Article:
Jeff rubin’s forecasts are all well and good But the 2005 one was a price spike rather than a sustained increase. So I would suggest that his forecast is more luck than science given that the increase was not caused by terminal decline of fossel fuels but rather to outside factors which he could not have known about when he made the prediction. In my opinion what we have there is a lucky guess!

    Would you not also agree that 225/bbl by 2012 would be entirely unsustainable and that demand would collapse before that, therefore driving the price back down. Given that in recent figures I have seen $80-90 is considered to be an economic growth killer?

    And finally, there has been a lot of talk about the economy being tanked deliberately. I can see where they are coming from with that arguement. I mean I am bad at math, so bad that the grade I got at school would suggest that I didn’t even spell my name right at the top of the page but I don’t think even I could have made such a hash of it as this! Is it not possible that this Economic black hole we are facing has been engineered to mitigate some of the issues we are now facing?

    And Kevin, be carefull what you wish for. This isn’t going to be fun, getting back to sustainable living in this scenario is going to hard on everyone. Even if its possible, which I doubt.

    Good luck with the mitigation strategies Guy, turns out you have more faith than I have.

  • Robin Datta, thanks for sharing the Sanskrit line. It’s a keeper.

    richie goldstein, if I weren’t such a gentlemen I’d ask you to kiss my ass. I spent half a career working on this presentation and, more recently, about 40 hours. I made it available upon request and apologized in advance for the format. You want to save yourself an hour’s work behind your desk, so you insult me because the format doesn’t match your needs. With you as a model, it’s no wonder most of the kids I see happen to be hyper-indulgent twits. If you want a copy of my Powerpoint file — which you’ll undoubtedly use without attribution, thus further serving as a poor model for our youth — simply apologize in this space and then send me an apologetic email message, and I’ll send it to you. Ditto for anybody else who wants the file, with no apology needed from those who’ve yet to insult my work.

    Excellent points, Kevin Moore, and stated well. It would not surprise me if we never observe $200 oil. I suspect the ongoing economic contraction will continue all the way to $50 oil, at least, and Dow zero. At that point, oil will be priced very low and still unavailable to most of us.

    Sue Day, you ask several important questions. Kindly, no less. Some would credit your Christian nature, but I blame your lack of free will. In similar fashion, I am pleased to respond, to the best of my imperfect abilities:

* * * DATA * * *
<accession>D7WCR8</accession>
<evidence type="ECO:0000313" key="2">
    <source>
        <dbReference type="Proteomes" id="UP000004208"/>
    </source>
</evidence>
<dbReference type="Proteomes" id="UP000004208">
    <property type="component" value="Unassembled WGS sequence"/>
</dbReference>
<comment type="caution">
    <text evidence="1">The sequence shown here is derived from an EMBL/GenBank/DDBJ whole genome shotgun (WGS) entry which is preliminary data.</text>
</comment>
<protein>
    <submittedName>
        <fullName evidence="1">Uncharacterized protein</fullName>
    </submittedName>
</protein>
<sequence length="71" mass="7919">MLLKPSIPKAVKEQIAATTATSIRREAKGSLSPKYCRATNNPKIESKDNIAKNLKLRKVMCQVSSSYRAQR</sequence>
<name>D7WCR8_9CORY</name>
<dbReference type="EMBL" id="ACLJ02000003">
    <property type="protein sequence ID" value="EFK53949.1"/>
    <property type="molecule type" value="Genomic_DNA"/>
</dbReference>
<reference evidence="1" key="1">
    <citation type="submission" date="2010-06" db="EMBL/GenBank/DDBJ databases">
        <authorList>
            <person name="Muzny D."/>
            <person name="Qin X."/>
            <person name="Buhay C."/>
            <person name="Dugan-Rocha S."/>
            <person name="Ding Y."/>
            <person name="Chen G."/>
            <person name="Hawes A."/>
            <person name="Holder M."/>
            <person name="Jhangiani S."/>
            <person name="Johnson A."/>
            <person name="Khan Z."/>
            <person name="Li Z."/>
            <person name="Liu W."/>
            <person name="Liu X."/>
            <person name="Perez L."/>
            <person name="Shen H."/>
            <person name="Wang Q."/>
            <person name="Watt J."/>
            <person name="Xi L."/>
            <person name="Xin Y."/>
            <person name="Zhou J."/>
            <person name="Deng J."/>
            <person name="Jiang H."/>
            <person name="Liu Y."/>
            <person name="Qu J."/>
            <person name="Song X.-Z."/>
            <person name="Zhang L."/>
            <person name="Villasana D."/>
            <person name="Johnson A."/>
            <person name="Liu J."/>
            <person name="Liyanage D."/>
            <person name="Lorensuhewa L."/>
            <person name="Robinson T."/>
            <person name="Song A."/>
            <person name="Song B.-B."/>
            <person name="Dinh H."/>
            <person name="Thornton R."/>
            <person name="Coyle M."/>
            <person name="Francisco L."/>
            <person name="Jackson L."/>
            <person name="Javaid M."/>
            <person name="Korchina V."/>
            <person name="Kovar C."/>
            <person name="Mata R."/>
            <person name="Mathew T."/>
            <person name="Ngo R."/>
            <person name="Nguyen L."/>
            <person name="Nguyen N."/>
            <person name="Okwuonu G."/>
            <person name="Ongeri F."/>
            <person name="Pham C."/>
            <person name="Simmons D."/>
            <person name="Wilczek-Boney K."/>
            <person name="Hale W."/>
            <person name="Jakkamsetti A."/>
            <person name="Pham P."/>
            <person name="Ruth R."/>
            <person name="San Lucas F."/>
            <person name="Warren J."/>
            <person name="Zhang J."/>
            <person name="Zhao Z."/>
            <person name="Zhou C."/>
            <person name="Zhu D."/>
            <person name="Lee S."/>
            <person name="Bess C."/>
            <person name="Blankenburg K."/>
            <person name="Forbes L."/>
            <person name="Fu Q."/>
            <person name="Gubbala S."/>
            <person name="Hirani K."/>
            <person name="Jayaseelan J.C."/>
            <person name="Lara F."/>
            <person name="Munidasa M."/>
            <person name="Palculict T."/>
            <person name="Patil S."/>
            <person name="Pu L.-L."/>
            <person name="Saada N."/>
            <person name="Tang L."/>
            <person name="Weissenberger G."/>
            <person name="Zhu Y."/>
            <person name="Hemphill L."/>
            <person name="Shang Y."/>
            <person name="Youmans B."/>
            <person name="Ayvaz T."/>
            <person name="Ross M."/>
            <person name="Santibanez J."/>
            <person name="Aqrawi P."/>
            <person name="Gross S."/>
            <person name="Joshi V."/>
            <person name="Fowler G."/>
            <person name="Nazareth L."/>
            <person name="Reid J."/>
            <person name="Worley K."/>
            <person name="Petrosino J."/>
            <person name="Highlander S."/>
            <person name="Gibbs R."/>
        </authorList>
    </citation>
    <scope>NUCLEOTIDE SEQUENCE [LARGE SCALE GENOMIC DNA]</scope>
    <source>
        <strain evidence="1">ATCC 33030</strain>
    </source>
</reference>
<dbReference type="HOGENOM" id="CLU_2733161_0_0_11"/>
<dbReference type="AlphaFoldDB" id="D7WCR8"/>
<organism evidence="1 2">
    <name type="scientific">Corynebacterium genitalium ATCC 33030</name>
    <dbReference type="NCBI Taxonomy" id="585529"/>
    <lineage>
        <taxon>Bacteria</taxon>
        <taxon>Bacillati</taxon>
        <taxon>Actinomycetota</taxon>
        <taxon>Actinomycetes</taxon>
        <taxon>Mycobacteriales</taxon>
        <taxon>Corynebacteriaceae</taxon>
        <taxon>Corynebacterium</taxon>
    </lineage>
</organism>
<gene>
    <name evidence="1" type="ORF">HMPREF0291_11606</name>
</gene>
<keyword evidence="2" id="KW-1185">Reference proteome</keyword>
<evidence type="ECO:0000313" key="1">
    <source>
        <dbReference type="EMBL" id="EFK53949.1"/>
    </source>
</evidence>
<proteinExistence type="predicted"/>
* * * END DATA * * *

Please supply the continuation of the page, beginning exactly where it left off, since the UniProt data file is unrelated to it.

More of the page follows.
The Société Générale report is here. It’s a short article, and I recommend you draw your own conclusions. If the bank’s most dire (economically, at least) projection is correct, you need not worry about that extra weight — it’ll soon be gone, without a trip to the gym.

    So far, the decline rate has been a mild 3% annually. This really is the best-case scenario for industrial economies because it allows oil prices to remain high enough to encourage development of “alternatives” and also new oil fields while staving off complete economic collapse. But as the Pentagon’s Joint Operating Environment 2010 points out, echoing EIA projections, there’s a sharp drop-off in oil extraction coming our way by early 2012. Such a pattern matches the plateau-and-cliff (vs. gentle decline) observed recently in fields and countries: the longer the field/country maintains the rate of extraction on a plateau, the sharper the resulting drop-off in extraction. See the data for Mexico, shown in the first slide on the third page, for an example. I suspect 5% or more annual declines would result in rapid termination of the industrial economy. If the industrial economy limps along until 2012, Rubin’s forecast — the results of which almost certainly would terminate the industrial economy, as Robin Datta points out — likely would prove correct. Rubin’s “lucky guesses” have been conservative enough so far that I take them seriously.

    Rubin’s forecasts have nailed the spikes in price. He has not intended to predict whether prices would hold at those levels. But that doesn’t really matter: recessions are preceded by price spikes, not gradual run-ups and not prices that “stick” at the top.

    I frequently interact with people who believe this economic collapse is engineered by the financial elite, but I don’t buy it. For starters, I’m not a conspiracy theorist. These guys (mostly, anyway, although a few women have been involved) have spent their entire lives behind desks. I think they have been adept at enriching themselves from the ongoing economic collapse. As much as I’d like to see them grubbing for bugs in the woods in their wingtips and power ties, I don’t think that’s what they have in mind. But that’s where we’re headed.

    And finally, thanks for the line about faith 🙂 It’s unclear, though, whether you mean in human beings, economic collapse, or climate change. I suspect I’m more optimistic than most people about all three.

  • ProfEmGuy,

    No RATIONAL or SANE person can insult you or your work.Those that are neither,deserve only our pity.Since they are mentally incompetent,of
    course their opinion is worthless.

    Please then would you send me the file ?

    Thank you.

    Double D

  • Thank you Guy for the comprehensive answers to my questions.

    My line about your level of Faith was refering to the things you mentioned but mainly it was a shameless attempt to provock a reaction from you- much like your gibe about my free will. : – )
    I do however think you must have enormous optimism for the future. I admire you for it although to me it is incomprehensible.

    thanks again